Next, we generated compound quadruple-transgenic mice, KR; TC; Ctnnb1f/f; Bmp4f/f (Bmp4cKO; Ctnnb1cKO), to examine whether simultaneous deletion of both Bmp4 and Ctnnb1 in corneal stromal keratocytes could counteract the precocious epithelial stratification seen in Ctnnb1cKO. As expected, the Bmp4cKO; Ctnnb1cKO mouse showed normal corneal epithelium stratification (supplementary material Fig. S6). These in vivo and in vitro data indicate that Bmp4 is an important mediator of the Wnt/β-catenin signaling pathway in the corneal stroma that is required for corneal epithelial cell stratification during corneal development. This also suggests that the signals that initiate corneal epithelial stratification might come from the corneal stroma.
Bmp4, as the direct effecter of Wnt/β-catenin signaling in the corneal stroma, triggers corneal epithelial stratification
To elucidate the molecular mechanism by which β-catenin signaling regulates Bmp4 expression in corneal stromal keratocytes, we performed a luciferase assay following transient co-transfection of the mouse Bmp4 promoter (7.0 kb) and luciferase (pGL3.-Bmp4pr-Luc) plasmids into the HTK cell line. Our data showed inhibition of Bmp4 promoter activity in the presence of β-catenin. Bmp4 promoter activity was reduced to less than 10% when co-transfected with β-catenin and pGL3.-Bmp4pr-Luc (Fig. 6A). Next, NIH3T3 cells transfected with β-catenin and human TCF4 expression plasmids were used for ChIP analysis. Our data showed that the anti-TCF4 antibody was able to pull down the DNA sequence corresponding to the TCF/LEF binding site of the mouse Bmp4 promoter (Fig. 6B,C), suggesting that the complex formed by β-catenin/TCF/LEF binds to the mouse Bmp4 promoter in vivo. Together, these data indicate that Bmp4 expression is directly regulated by Wnt/β-catenin signaling.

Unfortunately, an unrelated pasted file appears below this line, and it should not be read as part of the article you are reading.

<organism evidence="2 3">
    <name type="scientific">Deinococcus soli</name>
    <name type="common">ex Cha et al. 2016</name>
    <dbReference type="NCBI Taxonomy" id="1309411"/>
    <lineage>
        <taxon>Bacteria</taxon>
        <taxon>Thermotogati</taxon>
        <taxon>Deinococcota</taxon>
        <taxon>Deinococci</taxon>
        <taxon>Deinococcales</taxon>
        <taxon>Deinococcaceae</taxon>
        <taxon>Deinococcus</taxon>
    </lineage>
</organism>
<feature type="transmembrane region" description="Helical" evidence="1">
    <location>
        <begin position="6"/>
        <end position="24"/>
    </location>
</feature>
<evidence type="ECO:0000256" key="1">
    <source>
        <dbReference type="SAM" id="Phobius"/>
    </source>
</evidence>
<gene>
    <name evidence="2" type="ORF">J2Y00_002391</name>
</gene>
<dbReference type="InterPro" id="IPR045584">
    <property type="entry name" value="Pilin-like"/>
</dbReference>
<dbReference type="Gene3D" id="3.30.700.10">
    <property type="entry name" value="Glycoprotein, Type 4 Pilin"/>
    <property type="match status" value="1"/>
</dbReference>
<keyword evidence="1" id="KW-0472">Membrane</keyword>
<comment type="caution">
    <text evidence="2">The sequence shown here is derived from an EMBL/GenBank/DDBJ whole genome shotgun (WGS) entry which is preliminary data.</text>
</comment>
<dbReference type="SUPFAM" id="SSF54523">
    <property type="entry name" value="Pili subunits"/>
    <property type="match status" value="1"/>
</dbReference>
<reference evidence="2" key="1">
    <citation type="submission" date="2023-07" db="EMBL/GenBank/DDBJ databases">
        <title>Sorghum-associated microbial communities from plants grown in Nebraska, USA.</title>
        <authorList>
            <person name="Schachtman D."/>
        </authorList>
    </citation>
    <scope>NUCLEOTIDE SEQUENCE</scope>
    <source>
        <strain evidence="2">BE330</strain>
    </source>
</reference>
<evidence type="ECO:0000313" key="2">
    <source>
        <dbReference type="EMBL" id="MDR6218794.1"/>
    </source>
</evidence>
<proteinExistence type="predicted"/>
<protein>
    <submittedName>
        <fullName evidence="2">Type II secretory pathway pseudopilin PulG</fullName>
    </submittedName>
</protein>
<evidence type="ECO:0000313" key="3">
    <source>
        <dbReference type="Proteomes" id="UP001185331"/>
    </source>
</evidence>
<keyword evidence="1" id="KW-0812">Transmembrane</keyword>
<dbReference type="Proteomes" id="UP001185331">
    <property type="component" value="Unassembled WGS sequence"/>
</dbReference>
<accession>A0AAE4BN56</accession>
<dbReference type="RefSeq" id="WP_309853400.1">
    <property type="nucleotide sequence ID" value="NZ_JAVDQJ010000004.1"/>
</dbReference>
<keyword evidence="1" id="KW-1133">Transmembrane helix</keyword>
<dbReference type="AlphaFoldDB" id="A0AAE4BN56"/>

Bmp4, as a member of the TGFβ superfamily, binds to Bmpr1 and Bmpr2, transmitting signals via Smad and/or the MAP kinase pathways to effect target genes (Miyazono et al., 2010). Next, we attempted to determine which signaling pathway Bmp4 signals through to regulate corneal epithelial stratification. HTCE cells were treated with human recombinant BMP4 followed by analysis by western blot and immunofluorescence staining. Western blot data clearly showed that the phosphorylation levels of both ERK1/2 (Mapk3/1 – Mouse Genome Informatics) and Smad1/5 were transiently increased at different time points after BMP4 protein treatment (Fig. 7A,B). ERK1/2 responded to BMP4 more rapidly than Smad1/5 (Fig. 7A-D), which is consistent with the results from immunofluorescence staining (Fig. 7E,F). Collectively, the in vivo and in vitro data indicated that, in the absence of β-catenin in the corneal stromal keratocytes, Bmp4 suppression is lifted allowing it to serve as a paracrine factor triggering corneal epithelial stratification.
The activation of Bmp4 signaling in the corneal stroma caused by deletion of β-catenin enhances p63 expression in corneal epithelial basal cells